Hugh Dunford Wood, artist and owner of Arty BnB By The Sea, on how this special place to stay became his canvas, as well as a happy hub of engagements, conceptions and life-long friendships.
Six years ago the last of the kids left a trail of clothes for London, and we found ourselves rattling around in a large Georgian villa overlooking the sea in Lyme Regis. We were unable to downsize having taken in my ancient mother when she was given six months to live, and she was still with us eight years on aged 93 and working on her first novel. The sea air does funny things to people.
My wife Candida was exhausted from having spent several years running the Jurassic Festival 2012 alongside the Olympics, and I gaily came up with the idea that she could stay at home and run it as a B&B for those who liked their creative atmosphere undusted. Would our way of life attract anyone to come and stay with us?
You see I am an artist designer. I have always worked at home, in home, except when I have a residency away such as with the RSC, the Globe or the Museum of Bermuda.
The house is my canvas. I paint the furniture, hang paintings on the ceiling and handprint our wallpaper from my own designs. I make the cups and the plates, the bread and the jams, the pesto, the cheese and the fruit shrubs.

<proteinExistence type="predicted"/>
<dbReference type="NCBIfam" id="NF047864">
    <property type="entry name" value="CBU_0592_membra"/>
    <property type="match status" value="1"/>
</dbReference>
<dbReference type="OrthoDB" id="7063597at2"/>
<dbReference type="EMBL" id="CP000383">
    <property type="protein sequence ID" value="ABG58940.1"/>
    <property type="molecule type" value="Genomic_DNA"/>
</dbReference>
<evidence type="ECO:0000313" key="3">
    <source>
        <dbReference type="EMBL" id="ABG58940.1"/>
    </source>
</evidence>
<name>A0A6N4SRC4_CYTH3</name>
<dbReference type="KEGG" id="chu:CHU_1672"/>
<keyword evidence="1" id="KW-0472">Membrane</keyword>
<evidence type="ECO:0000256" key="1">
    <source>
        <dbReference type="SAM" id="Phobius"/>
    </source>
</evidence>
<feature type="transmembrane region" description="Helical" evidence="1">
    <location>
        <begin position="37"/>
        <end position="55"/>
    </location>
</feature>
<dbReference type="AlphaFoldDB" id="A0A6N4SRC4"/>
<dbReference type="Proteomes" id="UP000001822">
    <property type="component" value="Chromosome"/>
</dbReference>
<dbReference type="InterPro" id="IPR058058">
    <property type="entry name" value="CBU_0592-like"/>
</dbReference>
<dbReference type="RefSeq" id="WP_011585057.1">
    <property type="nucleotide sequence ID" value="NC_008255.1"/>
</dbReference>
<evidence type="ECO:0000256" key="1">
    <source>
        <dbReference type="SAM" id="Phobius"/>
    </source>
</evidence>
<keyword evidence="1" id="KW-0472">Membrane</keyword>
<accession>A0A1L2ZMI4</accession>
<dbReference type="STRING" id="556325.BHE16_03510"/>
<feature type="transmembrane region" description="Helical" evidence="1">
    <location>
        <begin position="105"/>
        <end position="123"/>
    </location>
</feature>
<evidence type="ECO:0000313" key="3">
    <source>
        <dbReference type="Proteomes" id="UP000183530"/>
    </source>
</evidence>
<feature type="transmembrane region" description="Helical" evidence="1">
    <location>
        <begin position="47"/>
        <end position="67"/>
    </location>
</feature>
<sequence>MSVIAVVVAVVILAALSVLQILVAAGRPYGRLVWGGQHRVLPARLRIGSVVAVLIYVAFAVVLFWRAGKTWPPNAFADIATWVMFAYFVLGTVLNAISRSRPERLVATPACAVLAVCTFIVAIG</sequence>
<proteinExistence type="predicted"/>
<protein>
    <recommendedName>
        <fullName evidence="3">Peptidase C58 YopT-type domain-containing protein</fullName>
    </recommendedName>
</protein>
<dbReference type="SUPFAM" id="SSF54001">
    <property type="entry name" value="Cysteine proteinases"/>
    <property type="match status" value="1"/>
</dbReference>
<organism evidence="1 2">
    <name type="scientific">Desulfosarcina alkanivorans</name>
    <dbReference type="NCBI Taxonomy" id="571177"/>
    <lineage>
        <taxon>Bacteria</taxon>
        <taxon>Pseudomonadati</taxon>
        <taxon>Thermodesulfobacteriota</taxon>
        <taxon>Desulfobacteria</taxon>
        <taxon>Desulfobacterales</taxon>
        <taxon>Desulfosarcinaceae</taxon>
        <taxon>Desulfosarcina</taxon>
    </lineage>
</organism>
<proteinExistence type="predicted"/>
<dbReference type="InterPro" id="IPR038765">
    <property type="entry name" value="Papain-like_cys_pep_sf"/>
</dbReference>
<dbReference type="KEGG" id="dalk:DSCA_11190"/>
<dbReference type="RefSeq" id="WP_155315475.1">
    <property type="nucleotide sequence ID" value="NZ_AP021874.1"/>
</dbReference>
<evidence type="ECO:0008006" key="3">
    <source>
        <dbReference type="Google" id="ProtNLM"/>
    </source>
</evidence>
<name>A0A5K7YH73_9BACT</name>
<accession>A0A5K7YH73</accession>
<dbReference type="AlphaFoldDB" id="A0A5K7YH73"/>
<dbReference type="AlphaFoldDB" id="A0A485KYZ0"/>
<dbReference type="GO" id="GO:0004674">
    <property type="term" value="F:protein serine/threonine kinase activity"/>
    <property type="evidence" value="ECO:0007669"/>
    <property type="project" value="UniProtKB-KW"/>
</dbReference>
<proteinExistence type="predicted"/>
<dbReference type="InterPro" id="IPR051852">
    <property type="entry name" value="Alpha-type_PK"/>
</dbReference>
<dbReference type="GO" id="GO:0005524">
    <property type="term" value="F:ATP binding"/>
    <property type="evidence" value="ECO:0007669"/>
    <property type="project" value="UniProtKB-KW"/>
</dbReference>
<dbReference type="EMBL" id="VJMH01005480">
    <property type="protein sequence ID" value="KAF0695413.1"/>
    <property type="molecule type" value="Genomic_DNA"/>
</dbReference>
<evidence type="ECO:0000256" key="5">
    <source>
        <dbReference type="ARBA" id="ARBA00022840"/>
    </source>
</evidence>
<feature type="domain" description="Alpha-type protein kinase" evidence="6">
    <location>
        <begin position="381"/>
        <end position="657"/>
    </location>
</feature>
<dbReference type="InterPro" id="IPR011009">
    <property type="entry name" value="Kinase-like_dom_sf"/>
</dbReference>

The sea air does funny things to people you see.
So we cleared out a couple of the rooms and contacted Sawday’s – who else? I was surprised by the people they sent us – not the crusty old colonels and memsahibs that I had imagined sunning themselves on our veranda, but young professionals, and artistic families, architects and scientists eager to get down and dirty on the beach with their fossilling hammers.
We have had three engagements to date, two recovering cancerians and goodness knows how many conceptions. One young couple did not emerge from their room for three days…
The sea air does wonders for people you know.
Candida lasted six weeks as host before being tempted back to work as director of Communities Living Sustainably. So I was left to make the breakfast and field the bookings. It fits well with the artist’s life. We built my studio onto the house beside the kitchen, so I could bake the bread with a paintbrush in hand.
The most surprising element of this business, which it has become, is the added on bonus of the patronage of visitors. I have quite unbrazenly sold engravings and paintings, linocuts and wallpaper, handprinted cushions and portraits.
I am off to Ireland next month to paint an ex-ambassador who stayed. I have made wallpaper for guests’ houses in London, the Hebrides, and Geneva. I specialize in loos being the smallest wall-spaces to paper. Last year I officiated at a wedding of one of our regulars in Cahors. The groom brought his paramour here one February to propose to her at the end of the Cobb, but it was blowing such a hooley, he fell to his knees on the landing – the sea air has that effect on people.
Although it is a business in that we earn decent money from the house, it ain’t a job – its more a way of life. You have to like people and be sensitive to others’ needs for solitude or wanting a nose around the studio. It is in no way a servile role, more a matter of sharing the sea air with others who don’t have the fortune of rattling around in the Arty BnB By The Sea.